Jockeys tend to stick out in the sports world due to the bright and colourful clothing that they wear while racing, and sometimes they even wear slightly transparent clothing – but this isn’t only a fashion statement, it also has a number of practical reasons.
Jockeys actually have to wear a number of different items before they can mount up and head out the gates. For those that are interested in becoming a jockey, or are just fascinated by what they were, this is the get-up of almost all jockeys around the world.
Also known as the skullcap, this is compulsory when going out on the tracks, providing extremely important protection to the jockey in case of a fall. They can cost up to $900 per helmet, and are almost always retired after an accident. The silks or colours of that team are always worn over the helmet.
The colours of the uniforms that jockeys wear are actually the registered colours of the owner or the trainer of the horse that the jockey is riding. Along with the bridle and the reins, they are the only thing that a jockey doesn’t own directly, and usually belong to either the trainer or owner. They will also always bring several sets of silks to a race day if they have more than once horse racing, especially if it looks like there’s going to be rain, which usually tends to be a day that many prefer to stay inside and play bingo for money.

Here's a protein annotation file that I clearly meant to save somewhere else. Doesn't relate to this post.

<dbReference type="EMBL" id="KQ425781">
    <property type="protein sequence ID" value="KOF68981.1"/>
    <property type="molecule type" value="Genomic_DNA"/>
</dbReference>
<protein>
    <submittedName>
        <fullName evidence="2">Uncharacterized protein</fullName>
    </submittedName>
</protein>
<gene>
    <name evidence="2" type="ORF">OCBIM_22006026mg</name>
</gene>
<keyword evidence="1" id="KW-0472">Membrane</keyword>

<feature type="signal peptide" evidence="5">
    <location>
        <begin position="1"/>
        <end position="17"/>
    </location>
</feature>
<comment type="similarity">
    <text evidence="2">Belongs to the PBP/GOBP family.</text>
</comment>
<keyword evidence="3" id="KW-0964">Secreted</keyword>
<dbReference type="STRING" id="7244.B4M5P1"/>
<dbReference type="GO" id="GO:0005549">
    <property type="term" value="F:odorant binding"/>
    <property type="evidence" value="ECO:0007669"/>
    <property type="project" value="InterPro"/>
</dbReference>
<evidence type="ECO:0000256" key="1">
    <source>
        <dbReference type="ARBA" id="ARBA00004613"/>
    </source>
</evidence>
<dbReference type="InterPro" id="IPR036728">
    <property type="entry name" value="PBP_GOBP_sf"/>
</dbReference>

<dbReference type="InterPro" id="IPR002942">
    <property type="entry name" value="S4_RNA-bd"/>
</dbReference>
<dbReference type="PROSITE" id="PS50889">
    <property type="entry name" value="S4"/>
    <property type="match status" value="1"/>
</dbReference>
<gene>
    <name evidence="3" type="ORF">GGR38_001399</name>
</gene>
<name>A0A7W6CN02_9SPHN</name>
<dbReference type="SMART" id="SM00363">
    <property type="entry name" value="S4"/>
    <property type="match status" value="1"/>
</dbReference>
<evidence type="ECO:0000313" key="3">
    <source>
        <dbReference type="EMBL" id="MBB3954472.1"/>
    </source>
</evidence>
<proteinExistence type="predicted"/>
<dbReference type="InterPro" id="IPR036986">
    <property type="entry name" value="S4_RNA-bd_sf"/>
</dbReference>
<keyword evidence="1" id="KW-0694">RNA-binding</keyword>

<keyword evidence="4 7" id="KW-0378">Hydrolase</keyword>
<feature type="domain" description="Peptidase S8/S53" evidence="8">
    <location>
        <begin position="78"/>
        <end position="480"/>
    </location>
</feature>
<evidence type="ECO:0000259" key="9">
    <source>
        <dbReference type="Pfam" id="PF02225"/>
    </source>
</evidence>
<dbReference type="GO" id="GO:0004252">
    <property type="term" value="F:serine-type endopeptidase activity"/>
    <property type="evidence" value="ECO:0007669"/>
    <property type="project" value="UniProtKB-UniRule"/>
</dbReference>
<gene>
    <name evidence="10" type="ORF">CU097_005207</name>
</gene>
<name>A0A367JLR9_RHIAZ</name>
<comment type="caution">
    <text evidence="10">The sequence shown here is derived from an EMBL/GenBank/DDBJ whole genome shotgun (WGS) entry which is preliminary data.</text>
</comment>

Goggles provide protection to the eyes of the jockey as they race down the course, which includes both bugs and random bits of gravel and mud that are kicked up by the horses in front of them. Like the helmet, goggles are mandatory for all jockeys to wear before riding.
Most jockeys have a few pairs of racing breeches that come in different weights, as the weight of a set of breeches can be a deciding factor when racing. As the idea of a jockey is to be as light as possible, every single gram counts, and some breeches can weight as little as 50 grams in total.
Vests have been compulsory since 1998, and provide padding that extends from the best to the belly button, and is designed to prevent the jockey from breaking ribs and injuring organs during a fall or accident.
A skivvy is a microfiber or mesh piece of clothing that is worn underneath the silks. They can range from extremely lightweight for race days, to much heavier during track-work. They come both in sleeveless and long sleeve.
No jockey is complete without a set of knee-high leather riding boots, although lighter options are sometimes used for options. These zip-up racing boots prevent the jockey from chaffing while riding, avoiding any skin damage or even friction burns.
Gloves are not mandatory for jockeys to wear, although some prefer to ride them. Many jockeys will wear gloves when the weather is bad in order to keep their grip on the reins.